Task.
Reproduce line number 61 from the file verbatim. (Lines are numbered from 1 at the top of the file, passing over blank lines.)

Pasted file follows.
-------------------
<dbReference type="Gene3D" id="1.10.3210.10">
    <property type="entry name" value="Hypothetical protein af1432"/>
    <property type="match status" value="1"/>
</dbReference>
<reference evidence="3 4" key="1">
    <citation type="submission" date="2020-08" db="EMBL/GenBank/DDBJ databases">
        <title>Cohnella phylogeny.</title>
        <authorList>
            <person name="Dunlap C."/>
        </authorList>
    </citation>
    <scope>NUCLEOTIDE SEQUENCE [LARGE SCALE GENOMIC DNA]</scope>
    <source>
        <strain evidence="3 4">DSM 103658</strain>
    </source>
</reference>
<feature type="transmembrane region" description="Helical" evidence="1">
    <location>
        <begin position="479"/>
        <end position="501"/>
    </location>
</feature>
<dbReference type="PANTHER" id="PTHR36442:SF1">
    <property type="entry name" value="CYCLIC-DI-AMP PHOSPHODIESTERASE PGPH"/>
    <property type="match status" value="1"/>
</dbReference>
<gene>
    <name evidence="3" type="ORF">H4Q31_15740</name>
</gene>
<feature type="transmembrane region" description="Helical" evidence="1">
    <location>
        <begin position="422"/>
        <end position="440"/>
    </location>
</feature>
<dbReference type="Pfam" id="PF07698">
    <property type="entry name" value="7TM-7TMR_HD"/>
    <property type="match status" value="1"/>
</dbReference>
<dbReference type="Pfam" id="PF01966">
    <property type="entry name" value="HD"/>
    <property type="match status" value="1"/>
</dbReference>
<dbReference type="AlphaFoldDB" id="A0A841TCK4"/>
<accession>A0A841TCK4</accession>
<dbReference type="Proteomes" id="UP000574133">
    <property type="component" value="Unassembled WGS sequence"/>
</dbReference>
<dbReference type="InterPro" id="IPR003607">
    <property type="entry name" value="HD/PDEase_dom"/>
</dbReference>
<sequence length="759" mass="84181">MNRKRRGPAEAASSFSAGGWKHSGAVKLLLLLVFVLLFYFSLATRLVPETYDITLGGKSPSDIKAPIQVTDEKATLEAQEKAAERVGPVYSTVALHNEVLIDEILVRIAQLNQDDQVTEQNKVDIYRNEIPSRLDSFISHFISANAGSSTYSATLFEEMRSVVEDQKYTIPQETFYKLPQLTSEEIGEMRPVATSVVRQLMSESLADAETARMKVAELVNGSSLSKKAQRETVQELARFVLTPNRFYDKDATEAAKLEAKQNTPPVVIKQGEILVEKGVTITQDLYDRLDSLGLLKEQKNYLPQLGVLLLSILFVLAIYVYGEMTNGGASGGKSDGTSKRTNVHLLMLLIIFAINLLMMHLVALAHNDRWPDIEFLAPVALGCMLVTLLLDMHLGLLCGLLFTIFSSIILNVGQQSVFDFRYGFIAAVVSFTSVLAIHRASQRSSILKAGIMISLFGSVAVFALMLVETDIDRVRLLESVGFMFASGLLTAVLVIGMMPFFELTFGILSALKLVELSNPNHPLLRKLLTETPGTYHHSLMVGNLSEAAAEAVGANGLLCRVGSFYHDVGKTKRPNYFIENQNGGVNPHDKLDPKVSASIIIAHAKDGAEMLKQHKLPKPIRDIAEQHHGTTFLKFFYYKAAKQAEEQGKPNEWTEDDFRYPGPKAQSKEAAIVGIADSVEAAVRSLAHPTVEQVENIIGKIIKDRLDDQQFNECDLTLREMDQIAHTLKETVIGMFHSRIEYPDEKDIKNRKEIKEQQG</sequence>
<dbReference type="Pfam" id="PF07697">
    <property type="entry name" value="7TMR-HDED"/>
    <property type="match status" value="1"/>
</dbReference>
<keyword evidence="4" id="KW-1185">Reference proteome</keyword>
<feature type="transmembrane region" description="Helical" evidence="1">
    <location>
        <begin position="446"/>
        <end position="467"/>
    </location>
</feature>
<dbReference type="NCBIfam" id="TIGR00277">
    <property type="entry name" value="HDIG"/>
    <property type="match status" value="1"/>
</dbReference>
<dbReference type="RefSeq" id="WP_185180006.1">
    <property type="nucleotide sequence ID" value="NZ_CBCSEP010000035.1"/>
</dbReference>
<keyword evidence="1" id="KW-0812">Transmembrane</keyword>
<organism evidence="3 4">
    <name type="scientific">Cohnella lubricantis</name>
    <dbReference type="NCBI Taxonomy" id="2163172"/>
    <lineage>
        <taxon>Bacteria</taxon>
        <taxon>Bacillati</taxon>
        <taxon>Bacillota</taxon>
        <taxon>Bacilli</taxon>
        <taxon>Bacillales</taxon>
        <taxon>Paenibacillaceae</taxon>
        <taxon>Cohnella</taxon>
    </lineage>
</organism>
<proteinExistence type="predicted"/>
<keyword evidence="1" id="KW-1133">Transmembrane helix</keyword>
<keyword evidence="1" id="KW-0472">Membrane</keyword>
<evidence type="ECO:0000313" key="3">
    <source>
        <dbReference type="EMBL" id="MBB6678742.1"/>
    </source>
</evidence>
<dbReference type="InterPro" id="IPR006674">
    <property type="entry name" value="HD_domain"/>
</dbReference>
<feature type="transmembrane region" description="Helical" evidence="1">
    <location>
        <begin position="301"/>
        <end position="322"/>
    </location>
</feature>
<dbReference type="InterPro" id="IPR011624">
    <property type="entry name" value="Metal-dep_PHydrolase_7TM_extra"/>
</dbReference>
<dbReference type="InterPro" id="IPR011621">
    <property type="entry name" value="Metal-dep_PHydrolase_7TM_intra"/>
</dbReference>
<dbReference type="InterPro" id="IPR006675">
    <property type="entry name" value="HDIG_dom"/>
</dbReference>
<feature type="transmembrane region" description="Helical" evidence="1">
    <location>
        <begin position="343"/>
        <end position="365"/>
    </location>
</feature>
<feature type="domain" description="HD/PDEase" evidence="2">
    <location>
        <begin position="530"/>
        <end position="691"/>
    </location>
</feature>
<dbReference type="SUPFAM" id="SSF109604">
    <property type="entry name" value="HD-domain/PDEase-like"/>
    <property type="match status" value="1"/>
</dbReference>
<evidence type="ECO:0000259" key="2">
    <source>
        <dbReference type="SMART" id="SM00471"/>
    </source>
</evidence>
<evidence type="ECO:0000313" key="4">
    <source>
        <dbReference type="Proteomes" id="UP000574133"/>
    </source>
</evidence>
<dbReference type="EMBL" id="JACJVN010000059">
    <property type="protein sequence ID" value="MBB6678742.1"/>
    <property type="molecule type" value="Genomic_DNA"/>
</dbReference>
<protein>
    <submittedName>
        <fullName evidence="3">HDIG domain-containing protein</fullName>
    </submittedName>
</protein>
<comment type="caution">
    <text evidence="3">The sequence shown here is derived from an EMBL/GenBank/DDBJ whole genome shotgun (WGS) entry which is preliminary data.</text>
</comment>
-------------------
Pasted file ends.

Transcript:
        <end position="467"/>